After official virtual ceremony, UCCS graduates glad to get in-person photo op, friend fix on campus

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“I did it!” Chandler Strickland yelled as she skipped down a sidewalk Monday morning, cheered on by 170 professors and other staff members at the University of Colorado at Colorado Springs.

Near the end of the “Walk of Applause,” Strickland heard, “Woo-hoo, good job, baby girl!”

That was the voice of her mom, Tammy Strickland, who traveled from a small Alaskan island to Colorado Springs last week with six family members to see some pomp of the still-altered circumstance for the class of 2021.

She was one of just a few parents at the school’s new “Picture on the Plaza” event.

“I couldn’t miss being here physically,” Tammy Strickland said. “She’s our first to graduate; it’s a really big deal for us.”

Held outdoors on the central square of the campus, the occasion’s sole purpose was to honor and recognize graduates, said Chancellor Venkat Reddy.

For the second year, the COVID-19 pandemic led to UCCS’ graduation not being in-person.

During Friday’s virtual commencement, administrators conferred 1,624 doctoral, master’s and baccalaureate degrees — marking the school’s largest class ever.

On Monday, more than 500 mask-clad students, most in black robes, caps and tassels, queued up by colleges, heard their names and degrees called over the loudspeaker, walked by the mountain lion mascot sculpture to receive a diploma jacket and had their photos taken with deans. They then paraded past clapping employees.

The event was livestreamed online, and there were few onlookers.

But the Stricklands, like others, said they initially thought this year’s graduation would be in-person, after school leaders sent an email in January saying they were hoping to have a live ceremony. So they bought plane tickets.

An email sent in February said the school didn’t have the capacity to conduct an in-person graduation, so the ceremony would be recorded and released online May 14 in a video presentation.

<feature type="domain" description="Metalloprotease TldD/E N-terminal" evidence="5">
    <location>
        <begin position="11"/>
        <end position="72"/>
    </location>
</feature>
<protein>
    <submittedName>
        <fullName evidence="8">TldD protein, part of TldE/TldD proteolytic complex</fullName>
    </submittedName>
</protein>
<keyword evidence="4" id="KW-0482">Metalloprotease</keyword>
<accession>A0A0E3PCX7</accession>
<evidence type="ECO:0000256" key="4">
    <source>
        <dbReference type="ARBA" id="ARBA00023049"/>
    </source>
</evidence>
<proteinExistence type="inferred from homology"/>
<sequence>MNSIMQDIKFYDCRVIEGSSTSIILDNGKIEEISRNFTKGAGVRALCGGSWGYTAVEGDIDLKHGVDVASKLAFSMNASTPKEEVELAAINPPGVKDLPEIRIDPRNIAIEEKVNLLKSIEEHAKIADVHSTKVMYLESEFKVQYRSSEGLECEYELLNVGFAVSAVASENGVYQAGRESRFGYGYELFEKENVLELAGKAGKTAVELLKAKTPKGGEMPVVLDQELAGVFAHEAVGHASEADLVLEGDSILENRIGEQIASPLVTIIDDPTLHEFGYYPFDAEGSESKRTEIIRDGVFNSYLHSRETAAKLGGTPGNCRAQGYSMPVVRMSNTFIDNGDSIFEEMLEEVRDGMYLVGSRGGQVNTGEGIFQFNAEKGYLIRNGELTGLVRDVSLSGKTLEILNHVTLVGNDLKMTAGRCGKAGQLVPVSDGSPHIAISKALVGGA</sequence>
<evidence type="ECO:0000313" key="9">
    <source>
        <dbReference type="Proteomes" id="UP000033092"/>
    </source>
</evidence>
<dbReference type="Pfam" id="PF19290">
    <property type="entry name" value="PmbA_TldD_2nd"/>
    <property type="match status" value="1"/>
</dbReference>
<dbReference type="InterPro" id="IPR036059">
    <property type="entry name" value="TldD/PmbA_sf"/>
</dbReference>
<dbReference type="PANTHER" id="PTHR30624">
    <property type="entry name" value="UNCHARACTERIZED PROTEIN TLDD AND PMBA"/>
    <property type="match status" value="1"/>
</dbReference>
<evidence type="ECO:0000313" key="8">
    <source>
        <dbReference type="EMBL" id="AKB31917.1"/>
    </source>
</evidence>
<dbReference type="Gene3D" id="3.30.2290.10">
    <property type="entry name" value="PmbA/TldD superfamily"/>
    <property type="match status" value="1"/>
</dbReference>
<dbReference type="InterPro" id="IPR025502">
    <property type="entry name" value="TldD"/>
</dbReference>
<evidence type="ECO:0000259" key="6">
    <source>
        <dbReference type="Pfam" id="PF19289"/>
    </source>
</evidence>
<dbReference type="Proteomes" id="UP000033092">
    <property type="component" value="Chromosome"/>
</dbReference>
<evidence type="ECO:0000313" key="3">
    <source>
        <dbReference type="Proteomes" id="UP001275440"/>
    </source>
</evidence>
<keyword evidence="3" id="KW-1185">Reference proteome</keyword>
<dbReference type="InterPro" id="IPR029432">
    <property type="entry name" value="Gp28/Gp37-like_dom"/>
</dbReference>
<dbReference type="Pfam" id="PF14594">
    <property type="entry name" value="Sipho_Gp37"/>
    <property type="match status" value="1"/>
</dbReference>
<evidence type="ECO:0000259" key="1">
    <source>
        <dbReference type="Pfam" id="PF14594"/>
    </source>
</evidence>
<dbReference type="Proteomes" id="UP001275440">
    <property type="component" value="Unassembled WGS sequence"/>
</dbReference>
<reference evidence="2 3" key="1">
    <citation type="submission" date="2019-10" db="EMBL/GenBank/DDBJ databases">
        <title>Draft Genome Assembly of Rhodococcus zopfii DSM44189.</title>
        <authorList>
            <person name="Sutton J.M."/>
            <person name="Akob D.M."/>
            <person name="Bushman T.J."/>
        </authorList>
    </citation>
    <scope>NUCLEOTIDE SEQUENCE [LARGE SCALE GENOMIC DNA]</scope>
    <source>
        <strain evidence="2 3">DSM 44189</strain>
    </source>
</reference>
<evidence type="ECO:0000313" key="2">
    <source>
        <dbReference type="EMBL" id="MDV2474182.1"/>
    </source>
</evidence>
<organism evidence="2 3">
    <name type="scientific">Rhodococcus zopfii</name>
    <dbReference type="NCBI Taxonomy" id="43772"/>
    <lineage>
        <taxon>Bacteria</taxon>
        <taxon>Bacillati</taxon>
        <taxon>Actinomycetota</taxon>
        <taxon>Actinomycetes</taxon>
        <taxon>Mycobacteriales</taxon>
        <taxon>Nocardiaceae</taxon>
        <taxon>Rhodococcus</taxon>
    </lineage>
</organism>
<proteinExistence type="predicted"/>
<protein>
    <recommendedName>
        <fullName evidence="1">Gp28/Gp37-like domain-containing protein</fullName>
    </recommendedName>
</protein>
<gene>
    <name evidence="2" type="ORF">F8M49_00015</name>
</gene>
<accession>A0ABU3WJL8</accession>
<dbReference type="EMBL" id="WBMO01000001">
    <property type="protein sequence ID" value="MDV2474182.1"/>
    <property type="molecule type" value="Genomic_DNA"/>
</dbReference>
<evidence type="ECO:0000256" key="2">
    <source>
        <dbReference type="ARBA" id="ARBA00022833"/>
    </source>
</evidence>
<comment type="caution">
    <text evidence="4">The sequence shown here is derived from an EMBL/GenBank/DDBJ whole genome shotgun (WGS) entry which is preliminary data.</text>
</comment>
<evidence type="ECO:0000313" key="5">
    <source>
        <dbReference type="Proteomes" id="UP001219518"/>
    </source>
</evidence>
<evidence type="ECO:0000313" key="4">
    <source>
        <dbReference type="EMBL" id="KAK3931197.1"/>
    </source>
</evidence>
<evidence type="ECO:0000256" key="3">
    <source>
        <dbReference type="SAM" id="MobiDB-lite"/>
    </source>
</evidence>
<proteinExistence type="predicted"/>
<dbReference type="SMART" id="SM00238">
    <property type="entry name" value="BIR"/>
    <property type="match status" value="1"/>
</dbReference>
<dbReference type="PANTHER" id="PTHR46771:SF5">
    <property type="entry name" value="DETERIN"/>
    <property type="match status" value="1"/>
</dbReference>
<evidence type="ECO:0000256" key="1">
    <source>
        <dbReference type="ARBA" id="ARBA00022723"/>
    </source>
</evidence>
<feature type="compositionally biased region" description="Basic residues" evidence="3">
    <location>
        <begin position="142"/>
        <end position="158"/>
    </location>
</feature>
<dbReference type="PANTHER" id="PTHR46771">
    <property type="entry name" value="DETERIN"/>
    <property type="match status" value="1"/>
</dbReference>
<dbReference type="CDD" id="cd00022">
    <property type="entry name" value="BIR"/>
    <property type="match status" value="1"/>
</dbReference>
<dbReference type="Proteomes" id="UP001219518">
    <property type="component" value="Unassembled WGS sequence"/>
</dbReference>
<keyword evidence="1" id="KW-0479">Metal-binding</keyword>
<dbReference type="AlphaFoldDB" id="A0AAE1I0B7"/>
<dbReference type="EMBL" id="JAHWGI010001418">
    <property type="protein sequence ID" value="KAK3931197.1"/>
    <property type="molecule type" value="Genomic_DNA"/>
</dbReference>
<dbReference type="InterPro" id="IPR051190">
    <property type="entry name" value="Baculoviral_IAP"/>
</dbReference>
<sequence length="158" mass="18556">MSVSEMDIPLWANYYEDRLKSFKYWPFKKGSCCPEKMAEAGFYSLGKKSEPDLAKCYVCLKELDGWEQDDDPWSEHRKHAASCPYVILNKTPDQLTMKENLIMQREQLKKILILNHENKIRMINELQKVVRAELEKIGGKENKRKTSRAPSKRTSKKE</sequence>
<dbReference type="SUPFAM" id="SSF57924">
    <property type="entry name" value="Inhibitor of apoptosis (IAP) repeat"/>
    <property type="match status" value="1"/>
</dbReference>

«Early on, campus leaders were making plans for multiple scenarios, so they could implement the best plan, as the pandemic unfolded,» said UCCS spokesman Mark Belcher. «They never said it will be in-person and in the end decided on the hybrid model.»

A campus committee created the idea of adding an in-person touch with the photo opportunity.

“It was definitely different, but I’m glad we had some type of event so I could catch up with my friends and see them at least one more time,” said graduate Lilly Valenzuela.

2021 Colorado Springs-area graduations | List

The event meant a lot to Abdul Kamara, an Army veteran who received a health sciences degree in strength and conditioning.

He was supposed to graduate in 2013, but life’s circumstances instead led him to join the military in 2012.

Kamara’s mom died recently and always wanted him to complete his degree.

“I’m doing this for her,” he said.

Some graduates, like Ashton Roger, hadn’t been on campus in a few months, since the majority of classes were held remotely this academic year.

“It’s nice to be recognized for more than five seconds on a screen,” he said of the event.

He had a joint party with one of his buddies and their families on Friday to watch the commencement online.

“We made a fun time of it,” he said.

Hanna Felice also had relatives come in for her graduation.

“We celebrated at my house Friday,” she said. “It was kind of disappointing. I wanted something more, like other schools are doing in-person graduations. I think they could have done it here.”

CU campuses in Boulder and Denver also offered hybrid commencements this year, with the official commencement being virtual and then an extra in-person option.

Felice didn’t want to participate in the Picture on the Plaza. She already had professional photos taken and didn’t know what the event would be like.

“I thought, ‘meh,’” she said.

But she changed her mind Monday. While standing with her friends who did participate, Felice said she wished she had dressed in her gown and joined in.

“This is kind of cool,” she said, looking around at the balloons, signs and many chances to mug for a camera.

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